Written by Ainsley Jackman
Proposition 209 was passed in California back in 1996, prohibiting affirmative action by banning discrimination in hiring and admissions on the basis of race, ethnicity, sex, or national origin. This November, a hotly contested ballot initiative in the form of Proposition 16 seeks to repeal Prop 209 and legalize these discriminatory practices.
This “Yes on Prop 16” campaign has proven problematic for a number of reasons. First, it’s primarily funded by two special interest leaders: Oakland real estate billionaire Wayne Jordan and Netflix CEO Reed Hastings. Unsurprisingly, both have an incentive for their spending besides pure philanthropy, including several large government contracts that Jordan could secure under Prop 16 based on his status as an underrepresented minority.
On the other hand, the “No on Prop 16” campaign, led by an organization called Californians for Equal Rights (CFER), has proven itself more widely supported, with nearly 3,500 individual donations and tens of thousands of grassroots supporters spread all over the state.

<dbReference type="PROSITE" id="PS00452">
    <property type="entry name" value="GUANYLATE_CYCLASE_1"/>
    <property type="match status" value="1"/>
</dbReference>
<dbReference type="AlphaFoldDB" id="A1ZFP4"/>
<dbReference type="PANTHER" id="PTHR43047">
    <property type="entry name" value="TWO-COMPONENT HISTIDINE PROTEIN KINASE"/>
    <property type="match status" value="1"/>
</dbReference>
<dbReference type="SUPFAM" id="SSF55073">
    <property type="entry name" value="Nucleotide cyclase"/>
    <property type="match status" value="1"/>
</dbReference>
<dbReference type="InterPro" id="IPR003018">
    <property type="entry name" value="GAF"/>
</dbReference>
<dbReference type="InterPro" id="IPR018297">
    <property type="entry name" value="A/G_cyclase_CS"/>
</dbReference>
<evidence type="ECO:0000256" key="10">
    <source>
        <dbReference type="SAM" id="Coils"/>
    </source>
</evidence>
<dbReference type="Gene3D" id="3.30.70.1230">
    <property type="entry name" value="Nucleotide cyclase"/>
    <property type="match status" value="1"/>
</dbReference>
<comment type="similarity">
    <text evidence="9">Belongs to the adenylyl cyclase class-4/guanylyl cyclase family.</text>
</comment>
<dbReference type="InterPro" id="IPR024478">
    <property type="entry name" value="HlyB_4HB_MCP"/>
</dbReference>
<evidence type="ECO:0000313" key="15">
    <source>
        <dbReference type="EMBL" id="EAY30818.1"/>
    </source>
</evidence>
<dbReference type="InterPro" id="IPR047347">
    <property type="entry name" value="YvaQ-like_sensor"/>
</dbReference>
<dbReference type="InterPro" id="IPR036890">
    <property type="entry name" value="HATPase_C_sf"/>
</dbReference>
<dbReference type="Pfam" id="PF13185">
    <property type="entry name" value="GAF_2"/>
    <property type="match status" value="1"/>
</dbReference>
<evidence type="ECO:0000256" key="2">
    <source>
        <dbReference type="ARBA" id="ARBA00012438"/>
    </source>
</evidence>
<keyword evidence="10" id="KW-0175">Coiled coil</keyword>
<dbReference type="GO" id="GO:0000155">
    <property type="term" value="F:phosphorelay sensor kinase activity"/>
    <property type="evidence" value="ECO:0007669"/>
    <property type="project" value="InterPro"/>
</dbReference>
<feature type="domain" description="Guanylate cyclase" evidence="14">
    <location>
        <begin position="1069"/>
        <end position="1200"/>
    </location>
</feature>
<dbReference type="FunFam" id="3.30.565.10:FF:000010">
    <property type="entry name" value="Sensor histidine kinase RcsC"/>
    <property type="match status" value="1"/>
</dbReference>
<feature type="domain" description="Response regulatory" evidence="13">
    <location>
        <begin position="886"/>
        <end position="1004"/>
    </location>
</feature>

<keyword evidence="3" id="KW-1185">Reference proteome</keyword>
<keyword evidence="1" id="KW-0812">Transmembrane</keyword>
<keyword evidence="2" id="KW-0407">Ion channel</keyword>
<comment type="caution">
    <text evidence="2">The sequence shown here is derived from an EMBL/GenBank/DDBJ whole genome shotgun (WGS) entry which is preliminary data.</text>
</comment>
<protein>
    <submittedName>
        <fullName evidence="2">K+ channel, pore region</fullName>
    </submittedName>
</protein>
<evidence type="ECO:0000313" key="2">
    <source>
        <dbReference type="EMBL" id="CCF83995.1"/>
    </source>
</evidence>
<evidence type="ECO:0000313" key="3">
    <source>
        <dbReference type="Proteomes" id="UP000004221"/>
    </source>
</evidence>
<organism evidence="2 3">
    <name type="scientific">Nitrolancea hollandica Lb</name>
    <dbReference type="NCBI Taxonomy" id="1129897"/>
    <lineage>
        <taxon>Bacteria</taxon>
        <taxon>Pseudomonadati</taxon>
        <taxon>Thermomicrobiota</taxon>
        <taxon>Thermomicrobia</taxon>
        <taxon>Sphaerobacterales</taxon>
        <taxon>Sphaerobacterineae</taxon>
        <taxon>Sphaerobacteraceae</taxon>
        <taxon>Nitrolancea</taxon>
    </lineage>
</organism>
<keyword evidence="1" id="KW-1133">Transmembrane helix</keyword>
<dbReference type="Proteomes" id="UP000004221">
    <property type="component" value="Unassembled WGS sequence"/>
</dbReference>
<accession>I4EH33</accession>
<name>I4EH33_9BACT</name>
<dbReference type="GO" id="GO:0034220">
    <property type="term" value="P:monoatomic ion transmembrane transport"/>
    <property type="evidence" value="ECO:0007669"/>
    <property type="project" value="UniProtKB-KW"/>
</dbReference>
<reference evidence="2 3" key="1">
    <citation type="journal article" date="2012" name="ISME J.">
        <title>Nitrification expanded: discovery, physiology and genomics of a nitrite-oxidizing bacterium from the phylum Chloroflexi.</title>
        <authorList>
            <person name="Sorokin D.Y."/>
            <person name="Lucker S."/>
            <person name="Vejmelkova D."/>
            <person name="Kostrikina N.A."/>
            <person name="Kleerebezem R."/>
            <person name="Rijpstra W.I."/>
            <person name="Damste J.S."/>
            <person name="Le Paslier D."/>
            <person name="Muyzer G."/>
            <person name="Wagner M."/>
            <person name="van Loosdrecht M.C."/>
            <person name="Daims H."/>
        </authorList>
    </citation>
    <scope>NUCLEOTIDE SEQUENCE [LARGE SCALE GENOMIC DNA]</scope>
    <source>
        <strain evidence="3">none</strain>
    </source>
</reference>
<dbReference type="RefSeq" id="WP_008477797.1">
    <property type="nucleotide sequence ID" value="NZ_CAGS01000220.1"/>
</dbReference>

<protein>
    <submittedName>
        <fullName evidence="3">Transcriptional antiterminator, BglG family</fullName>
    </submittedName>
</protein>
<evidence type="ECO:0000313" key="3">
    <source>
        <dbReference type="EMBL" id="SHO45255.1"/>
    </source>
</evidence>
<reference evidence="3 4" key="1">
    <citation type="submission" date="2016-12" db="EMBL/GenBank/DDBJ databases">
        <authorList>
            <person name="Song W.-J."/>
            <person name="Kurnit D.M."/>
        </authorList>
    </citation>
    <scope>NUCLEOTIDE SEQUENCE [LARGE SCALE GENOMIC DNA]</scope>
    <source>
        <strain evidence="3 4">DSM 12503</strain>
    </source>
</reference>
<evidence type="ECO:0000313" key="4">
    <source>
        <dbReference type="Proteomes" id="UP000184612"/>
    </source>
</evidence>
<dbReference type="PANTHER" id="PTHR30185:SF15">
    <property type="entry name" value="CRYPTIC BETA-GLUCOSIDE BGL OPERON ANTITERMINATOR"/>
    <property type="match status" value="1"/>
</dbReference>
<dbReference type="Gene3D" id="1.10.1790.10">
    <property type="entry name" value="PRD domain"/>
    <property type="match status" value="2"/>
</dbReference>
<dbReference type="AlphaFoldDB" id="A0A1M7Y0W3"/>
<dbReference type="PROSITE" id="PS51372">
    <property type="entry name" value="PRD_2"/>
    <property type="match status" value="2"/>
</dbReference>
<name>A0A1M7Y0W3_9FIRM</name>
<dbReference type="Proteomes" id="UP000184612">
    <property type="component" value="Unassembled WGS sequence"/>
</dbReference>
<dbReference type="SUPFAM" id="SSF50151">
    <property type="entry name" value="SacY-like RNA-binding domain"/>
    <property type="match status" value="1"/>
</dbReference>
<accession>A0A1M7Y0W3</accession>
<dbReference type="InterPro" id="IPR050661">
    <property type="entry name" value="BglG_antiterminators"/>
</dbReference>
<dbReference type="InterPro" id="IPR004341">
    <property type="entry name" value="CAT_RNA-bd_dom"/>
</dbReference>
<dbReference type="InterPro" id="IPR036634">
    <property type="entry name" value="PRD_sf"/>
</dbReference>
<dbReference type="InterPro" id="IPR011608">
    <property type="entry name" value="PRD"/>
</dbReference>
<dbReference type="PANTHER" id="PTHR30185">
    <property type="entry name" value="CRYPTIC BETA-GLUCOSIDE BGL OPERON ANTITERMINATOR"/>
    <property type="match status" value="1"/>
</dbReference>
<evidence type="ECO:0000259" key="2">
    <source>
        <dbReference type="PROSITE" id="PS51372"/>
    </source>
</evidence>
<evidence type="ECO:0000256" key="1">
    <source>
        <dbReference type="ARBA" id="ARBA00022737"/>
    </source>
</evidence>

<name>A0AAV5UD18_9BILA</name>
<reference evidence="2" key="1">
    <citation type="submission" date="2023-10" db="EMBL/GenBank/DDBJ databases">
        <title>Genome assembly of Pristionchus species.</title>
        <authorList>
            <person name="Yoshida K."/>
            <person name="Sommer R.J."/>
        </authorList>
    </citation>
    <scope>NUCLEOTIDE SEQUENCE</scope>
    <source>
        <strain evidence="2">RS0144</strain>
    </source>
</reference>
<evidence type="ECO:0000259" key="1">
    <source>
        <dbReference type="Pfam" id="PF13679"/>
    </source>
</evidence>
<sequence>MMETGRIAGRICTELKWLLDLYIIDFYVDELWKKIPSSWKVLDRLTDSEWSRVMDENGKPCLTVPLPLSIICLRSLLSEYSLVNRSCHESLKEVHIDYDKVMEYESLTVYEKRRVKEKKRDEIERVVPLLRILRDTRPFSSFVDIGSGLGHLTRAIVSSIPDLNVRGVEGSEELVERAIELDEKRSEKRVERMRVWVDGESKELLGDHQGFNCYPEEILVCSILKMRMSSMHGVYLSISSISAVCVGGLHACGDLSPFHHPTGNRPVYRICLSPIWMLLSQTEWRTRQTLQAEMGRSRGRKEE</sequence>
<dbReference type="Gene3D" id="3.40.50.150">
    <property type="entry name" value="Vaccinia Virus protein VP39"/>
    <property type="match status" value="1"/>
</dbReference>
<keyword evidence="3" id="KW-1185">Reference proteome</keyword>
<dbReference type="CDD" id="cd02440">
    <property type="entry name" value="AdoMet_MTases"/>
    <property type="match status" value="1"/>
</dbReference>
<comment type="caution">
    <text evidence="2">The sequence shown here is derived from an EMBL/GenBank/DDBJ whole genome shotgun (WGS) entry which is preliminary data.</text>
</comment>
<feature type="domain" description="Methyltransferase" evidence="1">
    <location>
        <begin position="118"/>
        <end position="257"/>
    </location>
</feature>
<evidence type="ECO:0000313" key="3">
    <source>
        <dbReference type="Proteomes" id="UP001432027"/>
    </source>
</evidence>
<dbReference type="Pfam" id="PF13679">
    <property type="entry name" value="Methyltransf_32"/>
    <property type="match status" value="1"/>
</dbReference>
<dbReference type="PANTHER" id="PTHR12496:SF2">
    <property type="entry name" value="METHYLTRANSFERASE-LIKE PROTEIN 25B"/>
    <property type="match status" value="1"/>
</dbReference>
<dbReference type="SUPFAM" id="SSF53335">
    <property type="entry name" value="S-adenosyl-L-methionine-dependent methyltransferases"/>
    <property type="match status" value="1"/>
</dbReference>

The support of the people against affirmative action could not be more obvious than in the recent widely-reported case against Yale for their discrimination against Asian-American students in admissions. The case harkens back to a similar uproar at Harvard, and similar numbers at universities all over the country make it clear that this kind of preference is the norm rather than the exception.
“No on Prop 16” President Ward Connerly, who also led the original Prop 209 movement, said this of the case: “We know Americans oppose racial preferences in admissions by a factor of 3 to 1. Americans oppose discrimination of all kinds, and want government to treat everyone equally. That is what Title 6 of the 1964 Civil Rights Act so clearly explains, and this is why grassroots activists all across the country are fighting for equal treatment in the most proud institutions of American life – our university system.”
Connerly is speaking against discrimination and for the people. Meanwhile, those in support of Prop 16 are standing only for their own interests, and their blatantly xenophobic language only makes this more obvious. For example, Lisa Holder of the Equal Justice Society said in an endorsement interview that “the No on 16 opposition is a bunch of Chinese who speak broken English!”
Fortunately, Californians for Equal Rights and the No on Prop 16 campaign as a whole has made significant progress in recent months and is steadily gaining support. Car rallies across the state indicate just how adamant the opposition to Prop 16 is—and how much people desire true equality.
California did away with racist discrimination decades ago, and bringing it back would be an obvious step backward in the ongoing fight for equality. The No on 16 campaign is fighting against the return of policies that ought to remain firmly in the past.